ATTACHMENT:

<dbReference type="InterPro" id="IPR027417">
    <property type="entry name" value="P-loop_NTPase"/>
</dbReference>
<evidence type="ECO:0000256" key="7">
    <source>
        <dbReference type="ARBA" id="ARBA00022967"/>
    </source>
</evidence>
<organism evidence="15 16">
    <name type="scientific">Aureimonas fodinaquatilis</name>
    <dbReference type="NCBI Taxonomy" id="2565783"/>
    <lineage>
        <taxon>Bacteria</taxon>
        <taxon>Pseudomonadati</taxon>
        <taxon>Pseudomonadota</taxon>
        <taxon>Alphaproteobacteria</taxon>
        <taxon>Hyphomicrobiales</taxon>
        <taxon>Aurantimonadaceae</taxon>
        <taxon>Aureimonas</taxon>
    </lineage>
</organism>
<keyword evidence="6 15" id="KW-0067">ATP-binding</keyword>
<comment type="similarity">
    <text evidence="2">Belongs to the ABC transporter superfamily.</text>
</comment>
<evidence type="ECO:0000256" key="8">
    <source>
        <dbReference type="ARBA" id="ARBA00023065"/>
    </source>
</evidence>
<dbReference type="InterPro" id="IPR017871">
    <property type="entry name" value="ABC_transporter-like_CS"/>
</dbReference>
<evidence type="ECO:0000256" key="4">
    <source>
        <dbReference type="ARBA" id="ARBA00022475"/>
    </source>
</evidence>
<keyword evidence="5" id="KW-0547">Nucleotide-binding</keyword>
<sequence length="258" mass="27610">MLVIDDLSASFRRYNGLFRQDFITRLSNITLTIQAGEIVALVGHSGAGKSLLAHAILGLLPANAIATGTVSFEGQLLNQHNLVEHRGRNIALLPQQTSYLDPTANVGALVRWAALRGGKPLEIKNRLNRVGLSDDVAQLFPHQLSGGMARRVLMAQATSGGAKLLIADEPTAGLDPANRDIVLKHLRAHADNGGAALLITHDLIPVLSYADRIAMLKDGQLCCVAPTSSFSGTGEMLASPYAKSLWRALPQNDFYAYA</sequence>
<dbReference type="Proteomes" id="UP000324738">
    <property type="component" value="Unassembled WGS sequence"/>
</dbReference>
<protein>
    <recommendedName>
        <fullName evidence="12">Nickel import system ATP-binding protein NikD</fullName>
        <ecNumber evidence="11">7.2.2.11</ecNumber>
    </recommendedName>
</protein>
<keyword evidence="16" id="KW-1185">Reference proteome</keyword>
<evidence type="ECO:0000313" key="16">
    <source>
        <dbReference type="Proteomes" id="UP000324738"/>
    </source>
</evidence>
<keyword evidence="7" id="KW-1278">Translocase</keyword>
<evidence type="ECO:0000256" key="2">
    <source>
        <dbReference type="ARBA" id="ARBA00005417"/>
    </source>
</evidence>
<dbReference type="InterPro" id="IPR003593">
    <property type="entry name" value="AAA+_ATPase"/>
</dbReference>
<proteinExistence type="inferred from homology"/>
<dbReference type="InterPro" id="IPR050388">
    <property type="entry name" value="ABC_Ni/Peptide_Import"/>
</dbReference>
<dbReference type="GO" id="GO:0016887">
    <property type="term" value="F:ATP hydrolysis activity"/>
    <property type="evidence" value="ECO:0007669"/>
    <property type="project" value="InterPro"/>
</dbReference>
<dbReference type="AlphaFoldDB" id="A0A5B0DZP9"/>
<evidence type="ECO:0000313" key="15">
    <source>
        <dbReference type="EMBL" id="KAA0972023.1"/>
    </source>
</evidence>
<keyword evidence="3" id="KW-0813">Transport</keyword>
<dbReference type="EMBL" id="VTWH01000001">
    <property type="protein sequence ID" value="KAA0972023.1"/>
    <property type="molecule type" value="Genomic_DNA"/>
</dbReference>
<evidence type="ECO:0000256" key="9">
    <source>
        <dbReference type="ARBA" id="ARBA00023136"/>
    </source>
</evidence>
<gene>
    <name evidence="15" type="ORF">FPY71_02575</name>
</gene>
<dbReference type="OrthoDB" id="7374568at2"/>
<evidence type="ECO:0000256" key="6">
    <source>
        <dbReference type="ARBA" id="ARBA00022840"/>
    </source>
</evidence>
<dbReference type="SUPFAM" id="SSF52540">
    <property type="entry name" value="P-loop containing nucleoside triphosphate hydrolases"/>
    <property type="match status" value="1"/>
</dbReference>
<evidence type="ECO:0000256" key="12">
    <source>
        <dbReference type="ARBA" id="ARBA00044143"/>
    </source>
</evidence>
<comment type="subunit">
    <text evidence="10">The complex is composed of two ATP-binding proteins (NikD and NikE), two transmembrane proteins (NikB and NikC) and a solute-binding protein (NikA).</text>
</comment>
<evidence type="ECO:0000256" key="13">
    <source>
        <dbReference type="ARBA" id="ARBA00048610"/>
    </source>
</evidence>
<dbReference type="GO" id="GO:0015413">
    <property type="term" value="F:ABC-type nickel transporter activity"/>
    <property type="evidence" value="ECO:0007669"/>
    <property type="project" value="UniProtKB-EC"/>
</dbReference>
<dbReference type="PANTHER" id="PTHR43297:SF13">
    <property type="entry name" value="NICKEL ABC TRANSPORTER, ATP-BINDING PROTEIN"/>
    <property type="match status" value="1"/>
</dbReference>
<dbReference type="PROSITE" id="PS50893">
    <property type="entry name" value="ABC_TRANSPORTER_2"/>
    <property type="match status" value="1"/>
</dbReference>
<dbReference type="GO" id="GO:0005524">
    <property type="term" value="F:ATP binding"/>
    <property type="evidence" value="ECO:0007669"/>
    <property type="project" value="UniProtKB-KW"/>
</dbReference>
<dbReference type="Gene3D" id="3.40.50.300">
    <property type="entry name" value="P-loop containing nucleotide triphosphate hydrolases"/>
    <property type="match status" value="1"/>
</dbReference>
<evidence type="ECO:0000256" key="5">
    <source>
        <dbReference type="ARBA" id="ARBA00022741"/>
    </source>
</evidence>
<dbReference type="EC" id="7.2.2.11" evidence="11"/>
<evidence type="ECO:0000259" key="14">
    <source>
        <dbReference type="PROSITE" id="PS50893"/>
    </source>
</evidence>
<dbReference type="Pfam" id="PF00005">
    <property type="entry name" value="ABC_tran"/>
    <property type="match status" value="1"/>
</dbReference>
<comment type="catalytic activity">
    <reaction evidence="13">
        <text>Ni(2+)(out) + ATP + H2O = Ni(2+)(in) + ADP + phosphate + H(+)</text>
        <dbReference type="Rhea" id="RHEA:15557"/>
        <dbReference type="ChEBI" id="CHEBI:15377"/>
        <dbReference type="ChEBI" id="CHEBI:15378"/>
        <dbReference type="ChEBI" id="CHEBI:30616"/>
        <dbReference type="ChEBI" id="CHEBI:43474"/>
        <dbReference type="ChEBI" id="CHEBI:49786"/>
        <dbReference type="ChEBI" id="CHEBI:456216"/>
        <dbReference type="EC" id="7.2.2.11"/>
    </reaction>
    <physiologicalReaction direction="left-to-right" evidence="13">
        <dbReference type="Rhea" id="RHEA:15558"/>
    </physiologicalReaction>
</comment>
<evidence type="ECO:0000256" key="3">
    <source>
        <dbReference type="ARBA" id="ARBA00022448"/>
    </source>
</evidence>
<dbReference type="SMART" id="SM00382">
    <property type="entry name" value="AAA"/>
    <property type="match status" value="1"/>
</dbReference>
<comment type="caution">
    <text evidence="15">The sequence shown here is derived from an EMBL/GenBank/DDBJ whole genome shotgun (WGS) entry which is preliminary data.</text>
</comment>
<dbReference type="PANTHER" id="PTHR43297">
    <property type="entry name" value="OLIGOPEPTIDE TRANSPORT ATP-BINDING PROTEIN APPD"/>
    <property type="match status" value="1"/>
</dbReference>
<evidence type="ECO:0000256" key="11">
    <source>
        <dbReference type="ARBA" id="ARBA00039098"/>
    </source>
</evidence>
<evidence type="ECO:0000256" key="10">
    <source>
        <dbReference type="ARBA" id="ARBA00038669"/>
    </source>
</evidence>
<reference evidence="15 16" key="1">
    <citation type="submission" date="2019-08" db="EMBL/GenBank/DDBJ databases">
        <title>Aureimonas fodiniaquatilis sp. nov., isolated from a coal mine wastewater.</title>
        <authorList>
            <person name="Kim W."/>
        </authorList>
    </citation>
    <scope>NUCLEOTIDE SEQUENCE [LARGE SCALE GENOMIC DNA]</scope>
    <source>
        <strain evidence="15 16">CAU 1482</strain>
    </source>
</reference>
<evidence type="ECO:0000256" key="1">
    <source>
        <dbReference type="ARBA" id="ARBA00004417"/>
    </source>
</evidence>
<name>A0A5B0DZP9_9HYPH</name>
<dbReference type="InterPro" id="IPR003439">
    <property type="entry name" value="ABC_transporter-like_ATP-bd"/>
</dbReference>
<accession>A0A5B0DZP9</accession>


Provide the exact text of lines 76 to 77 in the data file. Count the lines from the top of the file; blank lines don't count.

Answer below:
    <source>
        <dbReference type="EMBL" id="KAA0972023.1"/>